Nasittuq Corporation, an Inuit majority-owned corporation, has been awarded a Government of Canada contract to operate and maintain the North Warning System (NWS). The seven-year contract, which will begin on April 1, 2022, is valued at $592M and there are four two-year option periods.
Between 2001 and 2014, Nasittuq successfully operated and maintained 47 remote NWS sites in the Canadian Arctic, in addition to three facilities in Ontario. Under this contract, Nasittuq will be responsible for remote site operations including helipads, gravel runways, more than 100 buildings and over 300 bulk fuel storage tanks. The work involves maintenance, logistics support, airlift coordination, environmental systems management, systems engineering and project management.
“We’re thrilled to bring the North Warning System contract home,” said Jody Langelier, President, Nasittuq. “The team is ready to deliver world-class technical and logistics services for this critical defence infrastructure.”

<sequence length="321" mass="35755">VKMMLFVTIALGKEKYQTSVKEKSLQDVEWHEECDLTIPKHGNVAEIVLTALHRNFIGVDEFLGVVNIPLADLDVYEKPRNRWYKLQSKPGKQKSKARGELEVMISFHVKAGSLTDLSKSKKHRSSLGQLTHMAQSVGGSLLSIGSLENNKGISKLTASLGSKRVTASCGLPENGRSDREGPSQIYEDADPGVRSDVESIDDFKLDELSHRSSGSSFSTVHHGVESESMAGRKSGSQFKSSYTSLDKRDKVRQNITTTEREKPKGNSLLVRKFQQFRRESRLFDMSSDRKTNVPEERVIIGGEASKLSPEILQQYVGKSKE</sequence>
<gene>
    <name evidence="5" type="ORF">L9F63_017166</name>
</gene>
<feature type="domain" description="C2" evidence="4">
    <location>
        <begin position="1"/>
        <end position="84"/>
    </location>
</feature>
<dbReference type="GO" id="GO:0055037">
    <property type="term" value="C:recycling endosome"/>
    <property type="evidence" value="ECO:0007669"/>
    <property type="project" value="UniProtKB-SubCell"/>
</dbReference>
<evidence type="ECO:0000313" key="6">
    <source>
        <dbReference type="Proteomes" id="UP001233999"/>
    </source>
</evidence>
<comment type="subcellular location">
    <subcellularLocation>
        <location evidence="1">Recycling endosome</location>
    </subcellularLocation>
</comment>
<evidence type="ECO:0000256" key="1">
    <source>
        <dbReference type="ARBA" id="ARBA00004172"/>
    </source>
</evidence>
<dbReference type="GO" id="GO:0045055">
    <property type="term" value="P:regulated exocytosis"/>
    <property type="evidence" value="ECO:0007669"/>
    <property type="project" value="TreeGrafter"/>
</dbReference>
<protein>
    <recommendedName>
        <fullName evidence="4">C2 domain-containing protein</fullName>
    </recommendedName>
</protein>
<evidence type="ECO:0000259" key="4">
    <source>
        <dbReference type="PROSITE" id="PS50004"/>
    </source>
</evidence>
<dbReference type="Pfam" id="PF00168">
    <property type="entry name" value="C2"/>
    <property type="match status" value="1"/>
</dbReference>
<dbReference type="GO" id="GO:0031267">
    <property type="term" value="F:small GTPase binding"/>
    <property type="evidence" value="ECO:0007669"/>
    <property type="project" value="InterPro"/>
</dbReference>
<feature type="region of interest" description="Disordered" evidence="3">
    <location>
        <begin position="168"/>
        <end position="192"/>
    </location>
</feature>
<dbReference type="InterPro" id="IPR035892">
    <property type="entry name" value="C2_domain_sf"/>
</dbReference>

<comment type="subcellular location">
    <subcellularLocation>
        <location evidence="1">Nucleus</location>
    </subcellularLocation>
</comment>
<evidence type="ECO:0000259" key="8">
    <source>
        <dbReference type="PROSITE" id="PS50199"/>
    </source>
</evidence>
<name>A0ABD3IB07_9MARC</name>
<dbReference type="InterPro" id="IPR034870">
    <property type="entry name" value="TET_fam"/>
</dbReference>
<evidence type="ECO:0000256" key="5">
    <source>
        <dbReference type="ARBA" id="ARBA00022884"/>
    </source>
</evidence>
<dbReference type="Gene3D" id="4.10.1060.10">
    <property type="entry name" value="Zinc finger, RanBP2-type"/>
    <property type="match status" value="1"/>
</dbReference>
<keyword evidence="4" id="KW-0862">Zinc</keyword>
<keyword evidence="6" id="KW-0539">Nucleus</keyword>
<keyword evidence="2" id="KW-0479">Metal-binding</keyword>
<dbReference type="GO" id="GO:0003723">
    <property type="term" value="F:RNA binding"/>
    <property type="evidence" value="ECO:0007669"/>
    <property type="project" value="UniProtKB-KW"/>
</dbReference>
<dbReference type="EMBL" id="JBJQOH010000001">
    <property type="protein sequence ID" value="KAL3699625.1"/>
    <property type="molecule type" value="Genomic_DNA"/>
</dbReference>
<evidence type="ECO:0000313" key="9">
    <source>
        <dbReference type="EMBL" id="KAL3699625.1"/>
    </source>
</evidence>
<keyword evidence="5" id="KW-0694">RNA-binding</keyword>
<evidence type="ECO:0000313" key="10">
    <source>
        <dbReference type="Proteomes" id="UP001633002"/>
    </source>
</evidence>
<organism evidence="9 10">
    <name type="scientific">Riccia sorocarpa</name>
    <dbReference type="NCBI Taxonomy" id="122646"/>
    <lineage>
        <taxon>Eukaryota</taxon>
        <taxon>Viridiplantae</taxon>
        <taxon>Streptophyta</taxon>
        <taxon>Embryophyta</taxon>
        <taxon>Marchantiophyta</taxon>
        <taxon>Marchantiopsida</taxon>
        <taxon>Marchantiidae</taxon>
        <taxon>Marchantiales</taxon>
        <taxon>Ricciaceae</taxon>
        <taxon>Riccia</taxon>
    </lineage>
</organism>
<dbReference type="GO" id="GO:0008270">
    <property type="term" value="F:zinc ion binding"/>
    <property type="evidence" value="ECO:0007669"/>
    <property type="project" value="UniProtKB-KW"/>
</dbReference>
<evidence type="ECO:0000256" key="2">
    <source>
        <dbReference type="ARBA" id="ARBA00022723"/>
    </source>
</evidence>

“This contract represents incredible opportunity for Inuit economic development in the North,” said Harry Flaherty, Chairperson, Pan Arctic Inuit Logistics (PAIL), majority shareholder of Nasittuq. “As a majority Inuit-owned corporation, Nasittuq will deliver long-lasting benefits to our Inuit shareholder corporations and Inuit beneficiaries including earnings, employment, sub-contracting opportunities, and training to Northerners.”
“Together, PAIL and ATCO Frontec have deep knowledge and understanding of operating in the North,” said Jim Landon, President, ATCO Frontec, which holds 49% interest in Nasittuq. “With its technical expertise, Nasittuq has once again proven it’s the right choice for Canada.”
The NWS is a chain of radar sites and support facilities that forms part of Canada’s North American Aerospace Defense Command (NORAD) agreement with the United States. It was established in 1985 to detect and allow for an early response to potential threats entering North American air space.
In Canada, the NWS consists of 47 radar sites located along the Arctic Ocean, including 11 long-range radar sites, and 36 short-range radar sites. The Canadian facilities are remotely monitored and controlled from North Bay, Ont. on a 24-7 basis.
Further details about the North Warning System can be found on the Government of Canada website.